1. Build the ARM template from the bicep file.
  2. Check if the resource groups for the template specs exists or other wise create it.
  3. Deploy or update the template spec
  4. Update the semantic version for the template spec by using the extension: Version number counter

Build the ARM template from the bicep file.

To build the ARM template from the bicep file the same principle is used that is available in the article “Running bicep within Azure DevOps Pipelines” with some small exceptions because the pipeline we will be using now will run on a windows agent.

steps:
- task: PowerShell@2
  displayName: "Install bicep"
  inputs:
    targetType: 'inline'
    script: |
      $installDir = New-Item -ItemType Directory -Path $(installPath) -Force
      $installDir.Attributes += 'Hidden'
      (New-Object Net.WebClient).DownloadFile("https://github.com/Azure/bicep/releases/latest/download/bicep-win-x64.exe", "$(installPath)\bicep.exe")
    pwsh: true
- task: PowerShell@2
  displayName: "Build bicep file"
  inputs:
    targetType: 'inline'
    script: |
      $(bicep) build $(System.DefaultWorkingDirectory)/$(filepath)
    pwsh: true

The above snippets shows the process of installing bicep on the agent and running the build process for a specified ARM template. As you may notice the other settings of the pipeline are omitted for clarity. The result of the second task will be the arm template that can be used for the template spec.

Resource group

As template specs are regular Azure resources they are also created within a resource group. For this reason we check during the execution of the pipeline if the resource group we want to use is available or needs to be created. This action will be done by using the Azure PowerShell task and running that runs a small PowerShell script.

- task: AzurePowerShell@5
  displayName: "Check resource group"
  inputs:
    azureSubscription: 'Subscription MPN Sandbox'
    ScriptType: 'InlineScript'
    Inline: |
      if (!(Get-AzResourceGroup "$(resourcegroupname)" -ErrorAction SilentlyContinue)){ 
          New-AzResourceGroup -Name "$(resourcegroupname)" -Location "$(location)"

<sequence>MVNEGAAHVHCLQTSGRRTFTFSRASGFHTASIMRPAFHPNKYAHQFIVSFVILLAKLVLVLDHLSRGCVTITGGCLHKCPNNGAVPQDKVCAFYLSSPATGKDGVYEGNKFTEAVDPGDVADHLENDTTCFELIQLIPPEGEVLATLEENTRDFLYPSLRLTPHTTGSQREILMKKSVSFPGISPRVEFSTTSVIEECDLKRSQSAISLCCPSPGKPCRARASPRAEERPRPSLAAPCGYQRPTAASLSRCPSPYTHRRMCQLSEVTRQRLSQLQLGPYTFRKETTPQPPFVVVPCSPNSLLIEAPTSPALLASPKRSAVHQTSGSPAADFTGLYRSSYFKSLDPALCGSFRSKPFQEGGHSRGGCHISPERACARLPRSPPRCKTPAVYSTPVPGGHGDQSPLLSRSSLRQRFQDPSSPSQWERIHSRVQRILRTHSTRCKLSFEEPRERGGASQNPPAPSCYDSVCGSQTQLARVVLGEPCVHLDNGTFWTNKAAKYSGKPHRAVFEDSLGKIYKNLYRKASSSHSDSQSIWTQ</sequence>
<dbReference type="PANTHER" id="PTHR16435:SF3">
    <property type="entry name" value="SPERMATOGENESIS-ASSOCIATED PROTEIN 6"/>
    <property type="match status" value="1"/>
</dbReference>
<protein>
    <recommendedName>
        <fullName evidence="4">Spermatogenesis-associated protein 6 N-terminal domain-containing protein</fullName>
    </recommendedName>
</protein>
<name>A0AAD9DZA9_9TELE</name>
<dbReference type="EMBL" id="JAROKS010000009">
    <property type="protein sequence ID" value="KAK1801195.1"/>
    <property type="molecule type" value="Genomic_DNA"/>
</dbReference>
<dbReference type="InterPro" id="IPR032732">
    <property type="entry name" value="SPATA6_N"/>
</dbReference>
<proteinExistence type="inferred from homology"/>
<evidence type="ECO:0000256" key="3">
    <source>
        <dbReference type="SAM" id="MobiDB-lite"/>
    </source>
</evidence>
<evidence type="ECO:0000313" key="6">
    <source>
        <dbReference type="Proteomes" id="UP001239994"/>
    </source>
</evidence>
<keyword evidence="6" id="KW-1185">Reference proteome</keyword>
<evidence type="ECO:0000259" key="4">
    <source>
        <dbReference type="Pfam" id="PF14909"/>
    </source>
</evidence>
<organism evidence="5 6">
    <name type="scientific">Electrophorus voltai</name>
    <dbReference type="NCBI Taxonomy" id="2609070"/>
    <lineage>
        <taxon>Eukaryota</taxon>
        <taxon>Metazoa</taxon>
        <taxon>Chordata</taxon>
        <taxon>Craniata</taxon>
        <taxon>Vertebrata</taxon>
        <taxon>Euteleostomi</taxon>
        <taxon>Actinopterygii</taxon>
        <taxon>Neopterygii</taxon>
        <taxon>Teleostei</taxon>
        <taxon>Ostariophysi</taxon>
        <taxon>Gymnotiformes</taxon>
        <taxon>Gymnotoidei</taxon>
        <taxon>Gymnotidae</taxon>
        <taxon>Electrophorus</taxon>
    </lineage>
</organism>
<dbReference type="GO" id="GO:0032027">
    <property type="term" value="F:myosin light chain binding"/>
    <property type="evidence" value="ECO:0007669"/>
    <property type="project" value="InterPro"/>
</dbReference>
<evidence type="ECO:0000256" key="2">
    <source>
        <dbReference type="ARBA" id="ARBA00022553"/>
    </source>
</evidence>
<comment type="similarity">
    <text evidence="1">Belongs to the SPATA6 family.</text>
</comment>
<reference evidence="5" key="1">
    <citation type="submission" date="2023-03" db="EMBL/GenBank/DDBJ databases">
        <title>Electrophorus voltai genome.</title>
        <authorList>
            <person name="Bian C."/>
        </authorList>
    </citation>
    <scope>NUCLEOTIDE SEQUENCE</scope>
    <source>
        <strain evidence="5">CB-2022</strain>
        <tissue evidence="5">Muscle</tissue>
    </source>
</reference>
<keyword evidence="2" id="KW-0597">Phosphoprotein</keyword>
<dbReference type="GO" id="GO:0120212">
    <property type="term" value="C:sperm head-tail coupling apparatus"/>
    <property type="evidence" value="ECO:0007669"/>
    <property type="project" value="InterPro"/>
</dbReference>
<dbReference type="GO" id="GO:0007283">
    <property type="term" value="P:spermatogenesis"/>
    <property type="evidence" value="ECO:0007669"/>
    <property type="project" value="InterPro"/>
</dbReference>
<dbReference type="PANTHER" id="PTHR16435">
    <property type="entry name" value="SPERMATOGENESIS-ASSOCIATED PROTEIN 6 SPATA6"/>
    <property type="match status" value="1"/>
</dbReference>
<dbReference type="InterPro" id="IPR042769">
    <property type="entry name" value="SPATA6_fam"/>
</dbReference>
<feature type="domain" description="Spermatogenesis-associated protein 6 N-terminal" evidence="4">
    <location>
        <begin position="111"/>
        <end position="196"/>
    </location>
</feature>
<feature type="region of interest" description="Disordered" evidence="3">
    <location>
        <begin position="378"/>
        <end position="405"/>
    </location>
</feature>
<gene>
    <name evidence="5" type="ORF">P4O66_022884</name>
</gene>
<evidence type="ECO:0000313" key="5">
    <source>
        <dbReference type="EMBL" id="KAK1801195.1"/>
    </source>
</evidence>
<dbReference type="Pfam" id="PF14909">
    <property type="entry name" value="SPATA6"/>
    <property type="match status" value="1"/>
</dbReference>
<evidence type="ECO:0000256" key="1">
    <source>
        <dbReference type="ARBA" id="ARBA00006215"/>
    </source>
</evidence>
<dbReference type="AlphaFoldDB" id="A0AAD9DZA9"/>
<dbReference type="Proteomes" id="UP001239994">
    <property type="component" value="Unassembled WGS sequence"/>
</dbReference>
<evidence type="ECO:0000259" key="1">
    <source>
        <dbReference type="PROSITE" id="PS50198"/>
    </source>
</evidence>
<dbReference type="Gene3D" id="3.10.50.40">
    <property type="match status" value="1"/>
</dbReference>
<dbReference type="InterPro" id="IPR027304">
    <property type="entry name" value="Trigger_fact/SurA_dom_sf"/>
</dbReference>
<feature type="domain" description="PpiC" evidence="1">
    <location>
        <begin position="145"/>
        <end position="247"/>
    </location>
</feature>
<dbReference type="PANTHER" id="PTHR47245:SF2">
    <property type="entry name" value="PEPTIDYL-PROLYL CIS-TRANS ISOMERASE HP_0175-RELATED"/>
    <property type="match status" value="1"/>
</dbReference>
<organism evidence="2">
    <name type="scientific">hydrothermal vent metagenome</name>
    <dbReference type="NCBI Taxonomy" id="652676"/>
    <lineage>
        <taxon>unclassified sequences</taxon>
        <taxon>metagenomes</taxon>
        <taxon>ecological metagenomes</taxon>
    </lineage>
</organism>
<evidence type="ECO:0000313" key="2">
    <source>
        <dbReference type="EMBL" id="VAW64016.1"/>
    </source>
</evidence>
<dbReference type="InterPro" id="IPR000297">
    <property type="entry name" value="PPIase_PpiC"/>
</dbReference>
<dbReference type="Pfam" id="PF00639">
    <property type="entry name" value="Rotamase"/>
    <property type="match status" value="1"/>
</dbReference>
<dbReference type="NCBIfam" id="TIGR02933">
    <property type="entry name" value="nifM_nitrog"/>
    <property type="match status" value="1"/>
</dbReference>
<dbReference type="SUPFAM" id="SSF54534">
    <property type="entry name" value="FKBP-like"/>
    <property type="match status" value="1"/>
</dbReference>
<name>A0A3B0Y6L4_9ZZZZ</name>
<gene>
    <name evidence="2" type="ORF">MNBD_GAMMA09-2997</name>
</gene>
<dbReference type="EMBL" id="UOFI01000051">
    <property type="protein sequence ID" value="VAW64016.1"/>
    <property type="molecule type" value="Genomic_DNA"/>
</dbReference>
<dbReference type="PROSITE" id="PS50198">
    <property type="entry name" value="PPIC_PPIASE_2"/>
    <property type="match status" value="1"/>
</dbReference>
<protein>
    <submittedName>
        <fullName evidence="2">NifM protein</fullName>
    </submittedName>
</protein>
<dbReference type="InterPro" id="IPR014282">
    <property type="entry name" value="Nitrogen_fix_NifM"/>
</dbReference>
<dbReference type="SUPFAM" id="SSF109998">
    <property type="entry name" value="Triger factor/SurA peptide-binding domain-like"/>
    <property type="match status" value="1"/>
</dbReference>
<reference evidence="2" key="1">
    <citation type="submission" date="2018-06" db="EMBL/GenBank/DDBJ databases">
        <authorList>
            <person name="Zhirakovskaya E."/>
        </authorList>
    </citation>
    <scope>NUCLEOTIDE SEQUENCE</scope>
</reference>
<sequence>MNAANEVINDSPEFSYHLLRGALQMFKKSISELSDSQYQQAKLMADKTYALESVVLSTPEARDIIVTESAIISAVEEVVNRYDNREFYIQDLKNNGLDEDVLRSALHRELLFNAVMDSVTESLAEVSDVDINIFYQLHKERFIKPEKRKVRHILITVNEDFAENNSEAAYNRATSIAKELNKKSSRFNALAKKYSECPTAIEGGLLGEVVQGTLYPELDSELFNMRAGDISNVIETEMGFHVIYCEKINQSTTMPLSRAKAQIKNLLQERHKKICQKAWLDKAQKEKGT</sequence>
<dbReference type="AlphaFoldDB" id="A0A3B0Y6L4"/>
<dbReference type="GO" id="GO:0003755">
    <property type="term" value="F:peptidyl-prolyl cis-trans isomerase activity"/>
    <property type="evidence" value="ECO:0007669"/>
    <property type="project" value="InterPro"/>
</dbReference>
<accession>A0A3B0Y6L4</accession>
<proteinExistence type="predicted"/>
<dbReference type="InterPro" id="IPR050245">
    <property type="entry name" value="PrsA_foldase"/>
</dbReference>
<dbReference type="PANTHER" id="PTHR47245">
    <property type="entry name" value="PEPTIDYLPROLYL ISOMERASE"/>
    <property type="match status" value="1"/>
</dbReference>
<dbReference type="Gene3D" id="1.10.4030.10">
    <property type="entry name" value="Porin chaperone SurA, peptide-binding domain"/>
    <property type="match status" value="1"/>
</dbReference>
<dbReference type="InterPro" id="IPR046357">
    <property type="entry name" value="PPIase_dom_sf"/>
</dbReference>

}else{
          Write-Output "The resource group already exists"
      }
    azurePowerShellVersion: 'LatestVersion'
    pwsh: true

This inline script will retrieve the resource group. If it is not present it will create it otherwise it prints out a message that the resource group already exists.

Deploying and updating the template spec

Now that the prerequisites for template spec is ready the deployment of it can be added to the pipeline. You may have read in the article “The new and shiny – Azure Template Specs” that this is done via the command “New-AzTemplateSpec”. This command needs the following arguments:

  • Name: The name of the template spec. This will also be the name of the resource in azure.
  • Version: The version of the template spec.
  • ResourceGroupName: The name of the resource group to deploy the template spec to.
  • Location: The location for the template spec resource.
  • TemplateFile: The ARM template for the template spec.

Filling this in results in an additional PowerShell task for the pipeline that creates the template spec.

- task: AzurePowerShell@5
  displayName: "Deploy template spec"
  inputs:
    azureSubscription: 'Subscription MPN Sandbox(b27ac091-3de5-46d1-8f61-add3171f6e52)'
    ScriptType: 'InlineScript'
    Inline: |
      New-AzTemplateSpec -Name "$(templateSpecName)" -Version 1.0 -ResourceGroupName "$(resourcegroupname)" -Location "$(location)" -TemplateFile "$(System.DefaultWorkingDirectory)/$(filepathArm)"
    azurePowerShellVersion: 'LatestVersion'
    pwsh: true

Executing this task will result into a template spec resource in Azure within the specified resource group.

Azure template spec

Updating the template spec can be done by just rerunning the pipeline. This will override the current version with the new ARM template.

Template versioning

This is were the task “Version number counter” comes in. This task can be used to automatically update the semantic version number on each run based on the configuration. For this it needs a specified variable with the existing version number and a Personal Access token to update the version number. More information about this task can be found here:

- task: versioncounter@1
  displayName: "Update version number"
  inputs:
    VersionVariable: 'versionnumber'
    UpdateMinorVersion: true
    MaxValuePatchVersion: '9'
    DevOpsPat: '$(pipeline-pat)'

With this configuration the version number is saved in a variable called “versionnumber”. This means that the task that deploys the template spec needs to be updated to also leverage the version number. Running the pipeline multiple time will make sure that the specified versions are saved within the template spec.

Conclusion

Combining tooling and services like bicep, ARM, template specs and Azure DevOps is very useful for maintaining your resources and keeping them up-to-date.

The complete files used to write this article can be found on my personal GitHub: